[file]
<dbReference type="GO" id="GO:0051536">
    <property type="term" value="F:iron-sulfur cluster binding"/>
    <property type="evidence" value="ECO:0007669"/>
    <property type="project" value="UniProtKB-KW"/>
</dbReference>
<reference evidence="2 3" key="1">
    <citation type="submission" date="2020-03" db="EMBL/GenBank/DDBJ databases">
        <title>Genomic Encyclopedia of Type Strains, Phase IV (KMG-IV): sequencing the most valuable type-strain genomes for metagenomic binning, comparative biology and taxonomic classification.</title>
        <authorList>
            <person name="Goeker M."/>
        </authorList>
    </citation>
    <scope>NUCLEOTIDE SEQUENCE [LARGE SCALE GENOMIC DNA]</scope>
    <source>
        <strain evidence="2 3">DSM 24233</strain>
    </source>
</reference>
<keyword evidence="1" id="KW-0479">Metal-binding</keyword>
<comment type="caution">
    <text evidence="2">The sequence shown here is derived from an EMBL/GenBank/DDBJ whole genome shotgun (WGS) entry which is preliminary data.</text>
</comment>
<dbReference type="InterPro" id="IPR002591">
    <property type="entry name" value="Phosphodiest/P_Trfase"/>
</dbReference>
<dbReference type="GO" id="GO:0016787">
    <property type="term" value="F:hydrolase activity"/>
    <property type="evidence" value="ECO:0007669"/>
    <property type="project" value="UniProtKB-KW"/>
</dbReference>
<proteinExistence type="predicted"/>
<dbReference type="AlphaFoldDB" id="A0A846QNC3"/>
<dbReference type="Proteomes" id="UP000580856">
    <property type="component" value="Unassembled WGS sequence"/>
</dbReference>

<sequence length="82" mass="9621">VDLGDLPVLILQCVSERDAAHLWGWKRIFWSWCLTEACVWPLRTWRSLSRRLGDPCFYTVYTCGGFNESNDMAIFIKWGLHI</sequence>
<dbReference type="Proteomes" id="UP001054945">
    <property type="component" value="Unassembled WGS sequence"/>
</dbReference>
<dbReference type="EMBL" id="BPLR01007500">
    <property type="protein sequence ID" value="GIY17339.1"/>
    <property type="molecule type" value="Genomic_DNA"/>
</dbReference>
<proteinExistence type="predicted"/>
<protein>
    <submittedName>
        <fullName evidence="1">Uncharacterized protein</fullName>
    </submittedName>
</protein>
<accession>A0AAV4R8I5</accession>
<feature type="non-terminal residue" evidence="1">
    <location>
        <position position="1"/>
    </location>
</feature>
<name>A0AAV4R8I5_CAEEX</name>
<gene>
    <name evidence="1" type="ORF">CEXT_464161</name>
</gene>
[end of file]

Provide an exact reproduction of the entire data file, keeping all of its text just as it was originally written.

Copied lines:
<dbReference type="GO" id="GO:0051536">
    <property type="term" value="F:iron-sulfur cluster binding"/>
    <property type="evidence" value="ECO:0007669"/>
    <property type="project" value="UniProtKB-KW"/>
</dbReference>
<reference evidence="2 3" key="1">
    <citation type="submission" date="2020-03" db="EMBL/GenBank/DDBJ databases">
        <title>Genomic Encyclopedia of Type Strains, Phase IV (KMG-IV): sequencing the most valuable type-strain genomes for metagenomic binning, comparative biology and taxonomic classification.</title>
        <authorList>
            <person name="Goeker M."/>
        </authorList>
    </citation>
    <scope>NUCLEOTIDE SEQUENCE [LARGE SCALE GENOMIC DNA]</scope>
    <source>
        <strain evidence="2 3">DSM 24233</strain>
    </source>
</reference>
<keyword evidence="1" id="KW-0479">Metal-binding</keyword>
<comment type="caution">
    <text evidence="2">The sequence shown here is derived from an EMBL/GenBank/DDBJ whole genome shotgun (WGS) entry which is preliminary data.</text>
</comment>
<dbReference type="InterPro" id="IPR002591">
    <property type="entry name" value="Phosphodiest/P_Trfase"/>
</dbReference>
<dbReference type="GO" id="GO:0016787">
    <property type="term" value="F:hydrolase activity"/>
    <property type="evidence" value="ECO:0007669"/>
    <property type="project" value="UniProtKB-KW"/>
</dbReference>
<proteinExistence type="predicted"/>
<dbReference type="AlphaFoldDB" id="A0A846QNC3"/>
<dbReference type="Proteomes" id="UP000580856">
    <property type="component" value="Unassembled WGS sequence"/>
</dbReference>

<sequence length="82" mass="9621">VDLGDLPVLILQCVSERDAAHLWGWKRIFWSWCLTEACVWPLRTWRSLSRRLGDPCFYTVYTCGGFNESNDMAIFIKWGLHI</sequence>
<dbReference type="Proteomes" id="UP001054945">
    <property type="component" value="Unassembled WGS sequence"/>
</dbReference>
<dbReference type="EMBL" id="BPLR01007500">
    <property type="protein sequence ID" value="GIY17339.1"/>
    <property type="molecule type" value="Genomic_DNA"/>
</dbReference>
<proteinExistence type="predicted"/>
<protein>
    <submittedName>
        <fullName evidence="1">Uncharacterized protein</fullName>
    </submittedName>
</protein>
<accession>A0AAV4R8I5</accession>
<feature type="non-terminal residue" evidence="1">
    <location>
        <position position="1"/>
    </location>
</feature>
<name>A0AAV4R8I5_CAEEX</name>
<gene>
    <name evidence="1" type="ORF">CEXT_464161</name>
</gene>